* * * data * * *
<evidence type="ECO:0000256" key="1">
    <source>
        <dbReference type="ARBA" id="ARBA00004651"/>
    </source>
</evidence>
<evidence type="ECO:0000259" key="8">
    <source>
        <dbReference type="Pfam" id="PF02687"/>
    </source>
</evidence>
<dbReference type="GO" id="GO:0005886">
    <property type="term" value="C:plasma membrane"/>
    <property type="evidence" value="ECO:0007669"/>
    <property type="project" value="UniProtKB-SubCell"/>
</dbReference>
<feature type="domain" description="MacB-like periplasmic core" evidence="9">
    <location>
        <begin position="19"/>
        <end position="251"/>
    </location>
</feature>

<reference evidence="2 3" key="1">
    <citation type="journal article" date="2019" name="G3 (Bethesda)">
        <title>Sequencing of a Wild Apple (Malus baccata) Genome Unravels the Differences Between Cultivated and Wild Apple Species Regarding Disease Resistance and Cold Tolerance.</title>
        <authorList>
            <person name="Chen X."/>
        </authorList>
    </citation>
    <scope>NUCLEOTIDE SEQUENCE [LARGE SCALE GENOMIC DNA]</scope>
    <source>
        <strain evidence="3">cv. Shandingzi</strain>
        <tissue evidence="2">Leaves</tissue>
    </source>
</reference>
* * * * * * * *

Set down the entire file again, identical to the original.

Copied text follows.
<evidence type="ECO:0000256" key="1">
    <source>
        <dbReference type="ARBA" id="ARBA00004651"/>
    </source>
</evidence>
<evidence type="ECO:0000259" key="8">
    <source>
        <dbReference type="Pfam" id="PF02687"/>
    </source>
</evidence>
<dbReference type="GO" id="GO:0005886">
    <property type="term" value="C:plasma membrane"/>
    <property type="evidence" value="ECO:0007669"/>
    <property type="project" value="UniProtKB-SubCell"/>
</dbReference>
<feature type="domain" description="MacB-like periplasmic core" evidence="9">
    <location>
        <begin position="19"/>
        <end position="251"/>
    </location>
</feature>

<reference evidence="2 3" key="1">
    <citation type="journal article" date="2019" name="G3 (Bethesda)">
        <title>Sequencing of a Wild Apple (Malus baccata) Genome Unravels the Differences Between Cultivated and Wild Apple Species Regarding Disease Resistance and Cold Tolerance.</title>
        <authorList>
            <person name="Chen X."/>
        </authorList>
    </citation>
    <scope>NUCLEOTIDE SEQUENCE [LARGE SCALE GENOMIC DNA]</scope>
    <source>
        <strain evidence="3">cv. Shandingzi</strain>
        <tissue evidence="2">Leaves</tissue>
    </source>
</reference>